(Bloomberg) -- The Senate voted to extend through 2021 the U.S. government’s financial backing for insurance to protect companies against losses from acts of terrorism.
The bill, passed 93-4 today in Washington, now goes to the House, where Republican leaders propose cutting back the reimbursement for attacks involving conventional weapons.
“Time is of the essence,” bill sponsor Charles Schumer, a New York Democrat, said on the Senate floor today. “Insurance policies for 2015 are already being written. Each day that goes by without” passage of the measure “creates more uncertainty in the market.”
Insurers including ACE Ltd. and Hartford Financial Services Group Inc. have said their businesses could be wiped out by a terrorism attack unless the U.S. government reauthorizes the program before it expires Dec. 31. Commercial banks, the National Football League, universities, realtors and insurance brokerages also have urged reauthorization.
Property/casualty insurers are required to make terrorism insurance available to businesses, though companies aren’t required to purchase it.
Four Republicans voted against the measure: Tom Coburn of Oklahoma, Pat Roberts of Kansas, Marco Rubio of Florida and Jeff Sessions of Alabama.
The Terrorism Risk Insurance program was first enacted in 2002 to jump-start the property and casualty market after insurers incurred $32 billion worth of claims from the Sept. 11 attacks that killed almost 3,000 people. Congress renewed the law in 2005 and in 2007.
Current law guarantees government reimbursement to insurers that cover terrorism-related injuries and property damage after the industry’s combined losses exceed $100 million. The government’s annual liability is capped at $100 billion.
The Senate bill would preserve those levels, while raising insurers’ co-payments to 20 percent from 15 percent.
President Barack Obama’s administration supports “swift passage” of the Senate measure, according to a statement today.
In the House, Representative Randy Neugebauer, a Texas Republican, proposed a bill that would extend the program for five years while restricting payouts for losses from attacks made with conventional weapons. The measure would raise the “trigger” for government payouts for those attacks to $500 million from $100 million.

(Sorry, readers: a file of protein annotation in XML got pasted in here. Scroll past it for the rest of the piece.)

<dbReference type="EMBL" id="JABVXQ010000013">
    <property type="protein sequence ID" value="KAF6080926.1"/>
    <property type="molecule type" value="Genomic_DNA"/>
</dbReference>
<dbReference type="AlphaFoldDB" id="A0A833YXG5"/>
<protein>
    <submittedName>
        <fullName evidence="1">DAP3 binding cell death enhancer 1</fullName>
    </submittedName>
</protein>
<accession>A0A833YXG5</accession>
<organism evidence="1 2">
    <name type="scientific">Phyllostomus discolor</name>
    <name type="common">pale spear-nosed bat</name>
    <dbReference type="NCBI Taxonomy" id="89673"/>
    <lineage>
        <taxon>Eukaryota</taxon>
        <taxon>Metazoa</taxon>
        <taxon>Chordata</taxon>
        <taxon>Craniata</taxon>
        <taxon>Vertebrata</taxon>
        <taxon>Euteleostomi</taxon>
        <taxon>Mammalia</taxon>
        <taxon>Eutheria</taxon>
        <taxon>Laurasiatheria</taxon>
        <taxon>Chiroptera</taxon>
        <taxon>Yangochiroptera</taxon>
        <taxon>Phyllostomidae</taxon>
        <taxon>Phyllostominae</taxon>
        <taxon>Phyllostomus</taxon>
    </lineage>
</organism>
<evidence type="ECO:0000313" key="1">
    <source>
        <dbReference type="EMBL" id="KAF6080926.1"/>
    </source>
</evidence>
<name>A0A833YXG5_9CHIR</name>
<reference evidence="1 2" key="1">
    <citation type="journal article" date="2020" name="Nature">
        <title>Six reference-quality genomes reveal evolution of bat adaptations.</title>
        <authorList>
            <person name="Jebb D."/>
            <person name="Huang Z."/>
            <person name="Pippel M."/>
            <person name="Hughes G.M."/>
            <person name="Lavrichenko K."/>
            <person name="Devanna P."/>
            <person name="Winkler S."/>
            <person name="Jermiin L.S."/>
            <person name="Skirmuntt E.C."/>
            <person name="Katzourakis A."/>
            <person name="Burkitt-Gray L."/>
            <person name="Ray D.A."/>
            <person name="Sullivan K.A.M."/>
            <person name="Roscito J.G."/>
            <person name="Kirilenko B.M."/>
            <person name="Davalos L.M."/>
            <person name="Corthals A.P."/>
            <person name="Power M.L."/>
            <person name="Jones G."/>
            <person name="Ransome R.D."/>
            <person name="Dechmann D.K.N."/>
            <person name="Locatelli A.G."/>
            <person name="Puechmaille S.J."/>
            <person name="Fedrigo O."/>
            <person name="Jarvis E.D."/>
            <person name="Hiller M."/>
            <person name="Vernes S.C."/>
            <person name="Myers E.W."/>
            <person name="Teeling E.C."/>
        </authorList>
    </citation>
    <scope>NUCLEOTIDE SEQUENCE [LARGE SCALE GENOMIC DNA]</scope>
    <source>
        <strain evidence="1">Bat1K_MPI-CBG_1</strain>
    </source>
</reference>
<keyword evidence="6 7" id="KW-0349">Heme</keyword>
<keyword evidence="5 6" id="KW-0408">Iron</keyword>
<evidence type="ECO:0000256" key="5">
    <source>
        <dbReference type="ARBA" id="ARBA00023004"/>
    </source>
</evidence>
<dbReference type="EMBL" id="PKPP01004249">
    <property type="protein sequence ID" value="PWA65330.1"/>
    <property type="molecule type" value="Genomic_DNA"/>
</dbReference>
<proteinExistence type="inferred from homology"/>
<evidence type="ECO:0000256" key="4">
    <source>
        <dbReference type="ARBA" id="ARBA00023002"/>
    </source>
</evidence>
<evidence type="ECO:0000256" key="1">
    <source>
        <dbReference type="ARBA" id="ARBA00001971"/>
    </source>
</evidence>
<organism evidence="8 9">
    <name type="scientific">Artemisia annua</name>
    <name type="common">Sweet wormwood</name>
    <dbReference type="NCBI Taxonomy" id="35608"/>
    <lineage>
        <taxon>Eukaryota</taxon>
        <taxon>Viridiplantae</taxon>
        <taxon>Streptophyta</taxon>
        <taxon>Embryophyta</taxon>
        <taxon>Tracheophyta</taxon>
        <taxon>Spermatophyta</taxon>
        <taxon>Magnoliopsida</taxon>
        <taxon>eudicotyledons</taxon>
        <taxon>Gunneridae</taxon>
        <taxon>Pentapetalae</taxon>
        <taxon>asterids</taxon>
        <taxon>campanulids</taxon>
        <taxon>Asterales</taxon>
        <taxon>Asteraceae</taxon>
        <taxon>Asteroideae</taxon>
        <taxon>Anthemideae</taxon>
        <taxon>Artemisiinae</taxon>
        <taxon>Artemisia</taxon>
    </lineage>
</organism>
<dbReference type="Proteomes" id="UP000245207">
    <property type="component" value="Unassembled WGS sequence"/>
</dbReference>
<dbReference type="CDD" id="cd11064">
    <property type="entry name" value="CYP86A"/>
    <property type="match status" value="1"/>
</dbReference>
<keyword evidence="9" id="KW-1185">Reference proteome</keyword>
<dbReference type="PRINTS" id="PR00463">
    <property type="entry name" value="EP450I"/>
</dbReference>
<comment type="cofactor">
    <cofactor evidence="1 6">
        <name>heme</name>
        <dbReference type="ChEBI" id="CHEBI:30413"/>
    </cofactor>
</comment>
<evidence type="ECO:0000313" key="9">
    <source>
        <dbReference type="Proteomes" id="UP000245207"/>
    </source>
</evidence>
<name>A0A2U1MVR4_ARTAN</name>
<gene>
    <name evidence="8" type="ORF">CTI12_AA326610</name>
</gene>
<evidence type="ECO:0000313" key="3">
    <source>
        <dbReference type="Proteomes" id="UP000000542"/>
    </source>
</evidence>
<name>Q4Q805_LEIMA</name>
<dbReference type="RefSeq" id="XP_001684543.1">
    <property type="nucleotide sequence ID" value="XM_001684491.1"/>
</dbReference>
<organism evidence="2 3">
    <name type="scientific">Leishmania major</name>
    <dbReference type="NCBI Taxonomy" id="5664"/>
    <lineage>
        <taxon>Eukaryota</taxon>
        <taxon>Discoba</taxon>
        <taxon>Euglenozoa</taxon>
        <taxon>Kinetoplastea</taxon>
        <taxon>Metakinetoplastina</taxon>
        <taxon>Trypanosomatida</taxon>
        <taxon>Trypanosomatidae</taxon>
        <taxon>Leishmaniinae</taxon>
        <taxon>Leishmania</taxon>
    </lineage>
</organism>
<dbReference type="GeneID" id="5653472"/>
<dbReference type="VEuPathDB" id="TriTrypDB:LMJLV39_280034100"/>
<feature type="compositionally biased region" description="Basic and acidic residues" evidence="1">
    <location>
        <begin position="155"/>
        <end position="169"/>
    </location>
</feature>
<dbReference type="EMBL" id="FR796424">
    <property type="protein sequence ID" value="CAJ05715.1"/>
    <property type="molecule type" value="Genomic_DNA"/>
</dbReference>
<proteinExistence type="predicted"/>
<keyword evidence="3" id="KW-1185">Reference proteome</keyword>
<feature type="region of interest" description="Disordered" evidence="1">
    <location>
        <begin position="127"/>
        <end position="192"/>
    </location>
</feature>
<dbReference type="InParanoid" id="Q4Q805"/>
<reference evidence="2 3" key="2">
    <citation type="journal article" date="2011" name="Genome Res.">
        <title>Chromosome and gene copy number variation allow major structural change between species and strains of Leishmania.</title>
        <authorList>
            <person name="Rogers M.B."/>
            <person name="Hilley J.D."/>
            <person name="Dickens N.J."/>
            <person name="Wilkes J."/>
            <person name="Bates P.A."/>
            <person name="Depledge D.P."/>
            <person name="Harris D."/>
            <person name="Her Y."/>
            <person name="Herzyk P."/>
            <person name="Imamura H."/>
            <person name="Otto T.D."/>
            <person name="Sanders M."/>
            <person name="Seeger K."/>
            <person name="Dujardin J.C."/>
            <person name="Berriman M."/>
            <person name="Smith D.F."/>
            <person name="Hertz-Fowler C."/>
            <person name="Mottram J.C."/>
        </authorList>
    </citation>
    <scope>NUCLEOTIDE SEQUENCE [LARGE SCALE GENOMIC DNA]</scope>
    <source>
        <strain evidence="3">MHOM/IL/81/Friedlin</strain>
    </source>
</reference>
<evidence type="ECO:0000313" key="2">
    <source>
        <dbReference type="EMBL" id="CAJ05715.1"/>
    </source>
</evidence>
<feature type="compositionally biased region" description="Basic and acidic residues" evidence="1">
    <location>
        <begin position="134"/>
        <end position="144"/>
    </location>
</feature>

The bill, drafted with Financial Services Committee Chairman Jeb Hensarling of Texas, would preserve the current reimbursement level for losses from attacks waged by nuclear, chemical, biological and radiological weapons.
Hensarling and Neugebauer have said they would prefer to abolish the terrorism insurance program and replace it with private insurance.
The House bill is opposed by Representative Peter King, a New York Republican, who is urging members to vote against it in an attempt to pressure leaders to move the measure closer to the Senate proposal.
An advocate of anti-terrorism legislation, King represents a Long Island district that was home to many victims of the Sept. 11 attack on the World Trade Center in New York.
Schumer has said the House bill is a “backwards approach” that will make it tougher to guarantee financing for building projects across the country.
Before 2001, damage from terrorism was typically covered in policies without additional charges because the possibility of an attack was seen as remote. After that, providers excluded acts of terror from commercial contracts and coverage became expensive if it was offered at all, according to a March report from the Congressional Research Service.
The Senate before passing the measure adopted an amendment offered by Louisiana Republican David Vitter that would require the Federal Reserve to have at least one member with community banking experience.
The Senate bill is S. 2244. The House measure is H.R. 4871.
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